Let’s look at social media as just one cylinder in a four-cylinder car engine. Along with other cylinders — creditable sources, fluid time management and great journalism — the vehicle will run smoothly, get great mileage and sustain your journalism career.
While most internal combustion engines are able to work with only three cylinders, the mechanism is out-of-sync and may result in momentum loss or an eventual stall. The solution to quality reporting performance is to seek balance for all cylinders and to especially monitor your time and energy with social media.
Social media can distort your view of professional relationships
Your social media followers are great in providing news tips and ideas for news articles or segments. Their loyalty can keep your social media buzzing. But who are all these people? Friends or family? A concerned citizen who wants your ear? Or maybe they are people who are paid to maneuver within social media sites to promote their own agendas.
How much do you depend upon your social media to authenticate yourself as a young professional journalist? Relying only on our social media assets to fuel your personal news engine is naive. Remember, an online relationship is not a substitute for an off-line relationship. Social media is a tool, not a foundation for building creditable professional relationships.
Using your shoe leather
Take a look at your professional contact list. Next, ask yourself how many of these contacts you have actually met and individually spent time with. Holding an enormous contact base or a large social media following doesn’t make you a great journalist; it only means you have a lot of phone numbers and “likes.”
Hit the pavement and get out of the newsroom. Meet people for coffee or lunch, or in their office for an interview or introduction.
This type of connectivity is called “shoe leather” reporting. Journalism professor Jay Rosen, who writes the Press Think blog, defines it as a classic form of journalism.
“The journalist is literally on foot, walking from office to office, source to source, conducting interviews, pulling documents, hunting down facts no one else has confirmed yet,” Rosen said. “So much walking is required to break a big story that the soles of the shoes grind down. Want respect, young journalist? Break some big stories. How is it done? Same way it’s always been done: shoe leather reporting.”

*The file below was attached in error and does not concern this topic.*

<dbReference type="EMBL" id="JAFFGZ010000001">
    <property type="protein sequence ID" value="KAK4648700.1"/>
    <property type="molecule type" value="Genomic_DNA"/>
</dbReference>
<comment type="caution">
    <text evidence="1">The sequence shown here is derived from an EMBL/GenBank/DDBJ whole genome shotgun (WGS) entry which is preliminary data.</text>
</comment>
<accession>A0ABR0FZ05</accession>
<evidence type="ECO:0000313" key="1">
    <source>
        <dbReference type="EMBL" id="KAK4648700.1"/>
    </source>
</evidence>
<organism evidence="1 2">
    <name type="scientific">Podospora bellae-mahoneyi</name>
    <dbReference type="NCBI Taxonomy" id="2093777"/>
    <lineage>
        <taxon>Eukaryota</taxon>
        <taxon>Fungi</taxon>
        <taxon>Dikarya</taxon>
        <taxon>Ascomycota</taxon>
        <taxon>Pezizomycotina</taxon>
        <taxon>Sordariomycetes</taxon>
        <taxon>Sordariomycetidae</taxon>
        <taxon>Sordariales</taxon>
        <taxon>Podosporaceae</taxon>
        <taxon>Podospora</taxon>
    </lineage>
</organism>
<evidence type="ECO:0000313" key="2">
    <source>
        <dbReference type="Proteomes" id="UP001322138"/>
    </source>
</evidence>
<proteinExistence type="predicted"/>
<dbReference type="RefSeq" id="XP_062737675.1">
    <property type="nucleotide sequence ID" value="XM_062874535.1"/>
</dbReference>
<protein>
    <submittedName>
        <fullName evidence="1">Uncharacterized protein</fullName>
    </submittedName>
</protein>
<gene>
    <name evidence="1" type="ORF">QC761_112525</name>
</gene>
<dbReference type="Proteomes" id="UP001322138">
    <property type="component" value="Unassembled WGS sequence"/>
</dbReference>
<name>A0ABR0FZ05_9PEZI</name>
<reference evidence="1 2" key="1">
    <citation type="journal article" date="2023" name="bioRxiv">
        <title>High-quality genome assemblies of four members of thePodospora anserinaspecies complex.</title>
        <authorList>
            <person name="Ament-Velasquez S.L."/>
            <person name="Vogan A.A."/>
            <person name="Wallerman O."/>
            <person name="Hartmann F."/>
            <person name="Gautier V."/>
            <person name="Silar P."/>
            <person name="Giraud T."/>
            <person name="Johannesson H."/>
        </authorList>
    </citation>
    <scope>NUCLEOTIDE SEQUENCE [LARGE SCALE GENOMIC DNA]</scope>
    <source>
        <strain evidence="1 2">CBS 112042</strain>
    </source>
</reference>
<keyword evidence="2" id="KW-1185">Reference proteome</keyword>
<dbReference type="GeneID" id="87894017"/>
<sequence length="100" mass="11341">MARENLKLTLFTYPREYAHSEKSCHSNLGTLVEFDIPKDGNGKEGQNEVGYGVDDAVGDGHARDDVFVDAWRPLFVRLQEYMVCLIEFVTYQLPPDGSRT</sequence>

Savannah Morning News investigative journalist Larry Peterson, who reported negligence after the 2008 Imperial Sugar Co. explosion at Port Wentworth, Ga., was known to chat with his contacts’ office personnel during his visits. He left his business cards on people’s desks and even took the time to get to know people’s birthdays. Peterson was building assets and sources. And he wasn’t doing it on the phone or on social media.
As a young journalist, you know what a 40-hour (and more) work week looks like, plus the ongoing social media tasks. In smaller newsrooms, or newsrooms with high social-media focus, the ability to post quickly and often is the standard for the lone-wolf journalist. Like a four-cylinder engine, find balance in giving time to social media or you could easily run out of gas. It is important to incorporate it into your time management and try not to see posting social media as an afterthought.
Be known for your work, not just your social ’brand’
When you walk up the steps of a prestigious ballroom someday to receive your Pulitzer or Peabody Award, will you exclusively attribute the success of your work to your outstanding social media tasks? Likely not.
No matter what social media algorithms you may use or what buzzy keyword or SEO is associated with your articles or segments, it is the exceptional work behind the social media post that will be honored. Social media is a tool, not the end-all of journalism; it’s not a shortcut or an easy way to produce “journalism lite.” Keep your standards high as a professional journalist.
Your generation of journalists are setting the 24/7 newsroom rhythms for future newsrooms and are retooling technology as the industry continues its roller coaster ride via the Internet. But as veteran journalists have found, the technology used today will change drastically as the journalists of tomorrow earn their tenure. Who knows? Some unknown technology could actually make social media a thing of the past along with the today’s internal combustion engine.
Sharon Dunten is assistant regional director for SPJ’s Region 3 and principle for Dunten Media Services LLC, where she works as a freelance writer and photographer. She is based in Atlanta. Contact her at firstname.lastname@example.org